The opera was performed entirely in German. The predominantly American cast was on the whole not up to the task of delivering spoken lines in German.

Papageno seemed to have the most dialogue, and Earle Patriarco's delivery of it was especially bad. He seems to think, incorrectly unfortunately, that the secret to seeming able to speak German is to speak it very quickly with the words run together. He tried very hard to be zany, but often fell somewhat short of the goal. His attempt at humor included slightly effeminate gestures (lots of short, quick steps, for example) and speech, reminiscent of characters providing comic relief in movies and situation comedies. His singing voice was good, but did not quite make the impression that other baritones in the role often succeed in making. Perhaps his apparent lack of German-language skills and his ditzy persona were part of the problem.

The Queen of the Night, Elizabeth Carter, seemed somewhat nervous in her first-act aria, perhaps because she was raised from the floor so as to appear to be more than twelve feet tall. In the second act, however, she revealed herself to be the most dramatically interesting member of the cast, and her revenge aria, with good coloratura, was the most impressive singing of the performance.

The Queen's daughter, Pamina, was sung by Mary Dunleavy. whose voice was quite pleasant, but whose dramatic characterization was quite bland and unconvincing. Her spoken German could use some work.

Marcel Reijans, the Dutch tenor singing Tamino, was more than adequate but failed to be very interesting as a singer or a character.

Arthur Woodley was suitably sonorous as Sarastro.

Sanford Sylvan was very good in the relatively small role of the Speaker. His voice is very pleasant, and both his spoken and sung German were quite clear. Alone among the cast, he succeeded in giving the impression that he actually knows how to speak German. Familiar with his skill with lieder, I would have very much liked to hear him sing the role of Papageno.

Both Frank Kelley as Monostatos and Alison Trainer as Papagena were up to the demands of their roles, and gave solid, interesting performances. The comic contributions of the Three Ladies were much appreciated by the audience. The boys singing the three spirits made a good effort.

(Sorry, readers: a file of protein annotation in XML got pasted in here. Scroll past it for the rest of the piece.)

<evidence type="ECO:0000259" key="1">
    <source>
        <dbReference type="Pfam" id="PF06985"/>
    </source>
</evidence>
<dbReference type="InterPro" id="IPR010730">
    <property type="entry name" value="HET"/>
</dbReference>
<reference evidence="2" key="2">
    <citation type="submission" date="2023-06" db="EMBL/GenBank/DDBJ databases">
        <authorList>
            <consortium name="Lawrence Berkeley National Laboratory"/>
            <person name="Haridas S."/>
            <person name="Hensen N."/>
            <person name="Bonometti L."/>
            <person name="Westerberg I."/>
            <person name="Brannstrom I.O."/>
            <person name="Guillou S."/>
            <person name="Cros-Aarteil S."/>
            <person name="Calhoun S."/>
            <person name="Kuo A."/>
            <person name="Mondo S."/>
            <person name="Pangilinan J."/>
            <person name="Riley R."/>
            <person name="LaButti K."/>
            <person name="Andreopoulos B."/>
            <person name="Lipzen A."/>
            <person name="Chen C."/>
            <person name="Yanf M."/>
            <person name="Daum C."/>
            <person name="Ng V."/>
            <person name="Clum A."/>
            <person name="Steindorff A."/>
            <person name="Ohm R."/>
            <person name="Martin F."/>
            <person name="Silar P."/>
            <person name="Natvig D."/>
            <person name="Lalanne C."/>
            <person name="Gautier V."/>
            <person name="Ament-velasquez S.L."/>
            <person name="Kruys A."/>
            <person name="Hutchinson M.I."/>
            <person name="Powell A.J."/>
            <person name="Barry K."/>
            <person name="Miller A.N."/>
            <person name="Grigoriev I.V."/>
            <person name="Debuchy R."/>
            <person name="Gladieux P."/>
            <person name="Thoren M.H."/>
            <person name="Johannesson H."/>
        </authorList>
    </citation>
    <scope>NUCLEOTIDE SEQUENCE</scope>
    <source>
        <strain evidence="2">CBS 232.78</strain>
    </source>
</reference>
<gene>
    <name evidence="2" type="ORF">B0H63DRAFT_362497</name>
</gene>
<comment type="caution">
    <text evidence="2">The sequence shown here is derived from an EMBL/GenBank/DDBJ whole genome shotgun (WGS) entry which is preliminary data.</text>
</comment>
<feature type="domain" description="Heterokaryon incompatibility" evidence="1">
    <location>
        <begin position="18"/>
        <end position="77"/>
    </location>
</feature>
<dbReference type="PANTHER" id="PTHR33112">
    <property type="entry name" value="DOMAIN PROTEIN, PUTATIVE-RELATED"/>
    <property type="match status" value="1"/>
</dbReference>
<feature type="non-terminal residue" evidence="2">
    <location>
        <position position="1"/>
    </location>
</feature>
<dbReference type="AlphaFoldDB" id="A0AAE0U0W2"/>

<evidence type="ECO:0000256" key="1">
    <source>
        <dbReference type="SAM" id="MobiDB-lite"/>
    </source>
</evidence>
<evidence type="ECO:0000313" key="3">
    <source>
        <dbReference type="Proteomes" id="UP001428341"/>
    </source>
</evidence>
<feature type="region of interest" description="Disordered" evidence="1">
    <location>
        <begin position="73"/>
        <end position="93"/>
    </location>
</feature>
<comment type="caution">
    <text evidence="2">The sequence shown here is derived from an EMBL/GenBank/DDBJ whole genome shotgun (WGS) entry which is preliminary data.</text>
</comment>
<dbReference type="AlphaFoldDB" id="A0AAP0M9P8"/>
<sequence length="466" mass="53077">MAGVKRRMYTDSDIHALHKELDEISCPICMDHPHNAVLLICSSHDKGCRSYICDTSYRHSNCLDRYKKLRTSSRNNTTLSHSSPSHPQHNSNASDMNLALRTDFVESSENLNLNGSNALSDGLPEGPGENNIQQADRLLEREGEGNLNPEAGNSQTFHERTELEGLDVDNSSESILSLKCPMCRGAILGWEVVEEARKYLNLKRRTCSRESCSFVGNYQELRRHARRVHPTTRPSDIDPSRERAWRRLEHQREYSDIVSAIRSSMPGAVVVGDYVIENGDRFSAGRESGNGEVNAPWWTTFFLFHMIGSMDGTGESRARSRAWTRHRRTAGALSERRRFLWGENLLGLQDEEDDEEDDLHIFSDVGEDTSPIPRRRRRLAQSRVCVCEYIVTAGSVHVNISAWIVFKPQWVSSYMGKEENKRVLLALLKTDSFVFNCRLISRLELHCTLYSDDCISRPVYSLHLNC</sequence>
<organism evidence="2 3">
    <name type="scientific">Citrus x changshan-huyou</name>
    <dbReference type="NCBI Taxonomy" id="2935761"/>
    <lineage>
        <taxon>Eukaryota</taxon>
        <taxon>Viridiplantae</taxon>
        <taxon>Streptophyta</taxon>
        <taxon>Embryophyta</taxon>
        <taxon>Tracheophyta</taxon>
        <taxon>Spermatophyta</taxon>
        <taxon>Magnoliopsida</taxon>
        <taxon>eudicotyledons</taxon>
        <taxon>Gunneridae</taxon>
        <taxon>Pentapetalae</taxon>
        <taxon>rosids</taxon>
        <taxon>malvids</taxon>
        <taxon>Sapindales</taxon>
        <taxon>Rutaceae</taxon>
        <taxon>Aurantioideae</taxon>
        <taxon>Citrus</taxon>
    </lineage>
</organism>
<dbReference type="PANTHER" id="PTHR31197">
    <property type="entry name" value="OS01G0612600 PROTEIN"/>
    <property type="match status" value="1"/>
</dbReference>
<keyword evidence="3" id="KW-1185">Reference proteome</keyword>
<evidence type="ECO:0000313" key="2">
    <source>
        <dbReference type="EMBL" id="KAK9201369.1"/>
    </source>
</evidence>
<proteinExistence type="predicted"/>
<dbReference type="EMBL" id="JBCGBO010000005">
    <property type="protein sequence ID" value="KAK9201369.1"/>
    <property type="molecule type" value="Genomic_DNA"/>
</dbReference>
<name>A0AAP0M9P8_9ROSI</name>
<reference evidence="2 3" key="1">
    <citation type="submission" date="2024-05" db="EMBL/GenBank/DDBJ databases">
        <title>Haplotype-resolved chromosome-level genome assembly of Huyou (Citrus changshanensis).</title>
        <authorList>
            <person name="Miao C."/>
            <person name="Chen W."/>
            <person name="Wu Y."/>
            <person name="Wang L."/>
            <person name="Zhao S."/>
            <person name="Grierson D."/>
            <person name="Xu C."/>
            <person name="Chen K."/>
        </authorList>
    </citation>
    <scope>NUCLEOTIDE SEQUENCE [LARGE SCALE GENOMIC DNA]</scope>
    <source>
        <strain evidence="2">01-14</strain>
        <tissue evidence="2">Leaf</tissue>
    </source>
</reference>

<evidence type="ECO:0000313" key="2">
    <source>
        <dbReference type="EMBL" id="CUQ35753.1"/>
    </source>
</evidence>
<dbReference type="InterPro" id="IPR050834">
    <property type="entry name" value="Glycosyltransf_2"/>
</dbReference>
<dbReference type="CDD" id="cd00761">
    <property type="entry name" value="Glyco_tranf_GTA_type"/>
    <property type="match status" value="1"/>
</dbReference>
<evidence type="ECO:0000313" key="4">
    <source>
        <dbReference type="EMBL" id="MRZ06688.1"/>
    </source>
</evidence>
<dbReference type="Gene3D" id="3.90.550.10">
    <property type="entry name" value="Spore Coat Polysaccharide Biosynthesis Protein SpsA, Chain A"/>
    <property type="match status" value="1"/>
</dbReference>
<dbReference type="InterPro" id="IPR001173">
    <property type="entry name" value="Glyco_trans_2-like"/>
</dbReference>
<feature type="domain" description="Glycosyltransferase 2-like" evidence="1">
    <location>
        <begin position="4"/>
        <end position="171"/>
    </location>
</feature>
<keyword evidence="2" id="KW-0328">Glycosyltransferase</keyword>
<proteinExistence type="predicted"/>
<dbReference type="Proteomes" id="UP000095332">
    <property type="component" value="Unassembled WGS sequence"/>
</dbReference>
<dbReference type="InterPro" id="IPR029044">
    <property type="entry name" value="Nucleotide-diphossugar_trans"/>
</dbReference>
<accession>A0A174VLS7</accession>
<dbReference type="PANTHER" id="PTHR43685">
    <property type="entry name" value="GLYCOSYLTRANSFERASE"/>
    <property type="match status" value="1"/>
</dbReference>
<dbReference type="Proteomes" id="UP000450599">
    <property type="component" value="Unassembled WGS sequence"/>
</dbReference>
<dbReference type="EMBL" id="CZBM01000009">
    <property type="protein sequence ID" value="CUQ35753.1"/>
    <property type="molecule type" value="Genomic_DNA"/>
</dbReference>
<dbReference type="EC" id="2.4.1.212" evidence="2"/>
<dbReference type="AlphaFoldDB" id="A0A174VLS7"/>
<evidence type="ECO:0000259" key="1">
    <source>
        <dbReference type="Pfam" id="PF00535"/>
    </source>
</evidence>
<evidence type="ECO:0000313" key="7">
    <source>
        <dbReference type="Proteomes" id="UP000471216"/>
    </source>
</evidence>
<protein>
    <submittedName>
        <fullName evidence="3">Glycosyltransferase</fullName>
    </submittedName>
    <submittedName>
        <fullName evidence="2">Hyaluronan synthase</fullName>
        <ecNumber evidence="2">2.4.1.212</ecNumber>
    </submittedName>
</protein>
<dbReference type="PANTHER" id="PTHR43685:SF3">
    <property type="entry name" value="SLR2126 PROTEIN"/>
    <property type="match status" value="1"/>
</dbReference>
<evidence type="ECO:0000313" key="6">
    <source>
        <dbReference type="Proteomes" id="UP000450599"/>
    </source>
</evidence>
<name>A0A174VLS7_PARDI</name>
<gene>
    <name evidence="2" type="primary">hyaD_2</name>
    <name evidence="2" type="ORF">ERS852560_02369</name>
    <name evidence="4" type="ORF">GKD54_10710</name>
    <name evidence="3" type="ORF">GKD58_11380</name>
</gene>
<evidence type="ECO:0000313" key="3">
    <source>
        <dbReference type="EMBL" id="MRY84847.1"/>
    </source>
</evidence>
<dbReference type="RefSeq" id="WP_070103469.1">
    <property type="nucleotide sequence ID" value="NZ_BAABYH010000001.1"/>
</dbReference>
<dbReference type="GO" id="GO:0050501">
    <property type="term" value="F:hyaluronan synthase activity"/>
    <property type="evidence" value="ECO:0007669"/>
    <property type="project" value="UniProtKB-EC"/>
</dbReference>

The orchestra played well and was competently conducted by Stephen Lord. I hope to see more performances of such quality from the Boston Lyric Opera.



Review of a performance by New York City Opera in September 1999

THE MAGIC FLUTE. Music by Wolfgang Amadeus Mozart. Libretto by Emanuel Schikaneder. English translation by Andrew Porter. Partial listing of cast: William Burden (Tamino), Laura Knoop Very (First Lady), Leah Creek (Second Lady), Leah Summers (Third Lady), Mel Ulrich (Papageno), Jami Rogers (Queen of the Night), Jonathan Green (Monostatos), Elisabeth Comeaux (Pamina), Julian Patrick (Speaker), Gustav Andreassen (Sarastro), John Lankston (First Priest), William Ledbetter (Second Priest), and Jennifer Aylmer (Papagena). Conducted by Steuart Bedford. Production by Lofti Mansouri. Stage dirctor Albert Sherman. Set and costume designer Thierry Bosquet. Lighting designer Jeff Harris.

I attended Mozart's "The Magic Flute" at the New York City Opera on the evening of Saturday, September 25, 1999.

The opera was performed in a production dating from 1987. I would describe it as a pleasant, traditional production. It makes more reference, however, to the costumes and architecture of eighteenth-century Europe than to those of ancient Egypt.

From my seat B 107 in the second row near the center of the Third Tier, the "enhanced" sound emanating from the system newly installed this season was not bad at all. The orchestra sometimes seemed a little bit too loud. Still, I would prefer that there be no such system.

The performance used an English translation by Andrew Porter, performed without surtitles.

William Burden, an attractive young tenor who sang Tamino, was the outstanding singer in the cast. His enunciation of the text was extremely clear. I believe that I understood every word that he sang.

Baritone Mel Ulrich was quite good as Papageno. He slightly recalled Harpo Marx in appearance.

Jami Rogers as Queen of the Night delivered her coloratura arias quite effectively. She was especially well received by the audience.

Elisabeth Comeaux was good as Pamina, but her sound was occasionally a little bit matronly for the role.

The Three Ladies' enunciation was quite unclear. I think I could understand approximately ten percent of the words that they sang.

Steuart Bedford conducted quite well. On the whole, the performance was a pleasant one.





Brief review of 1791: Mozart's Last Year.


Some recommendations on recordings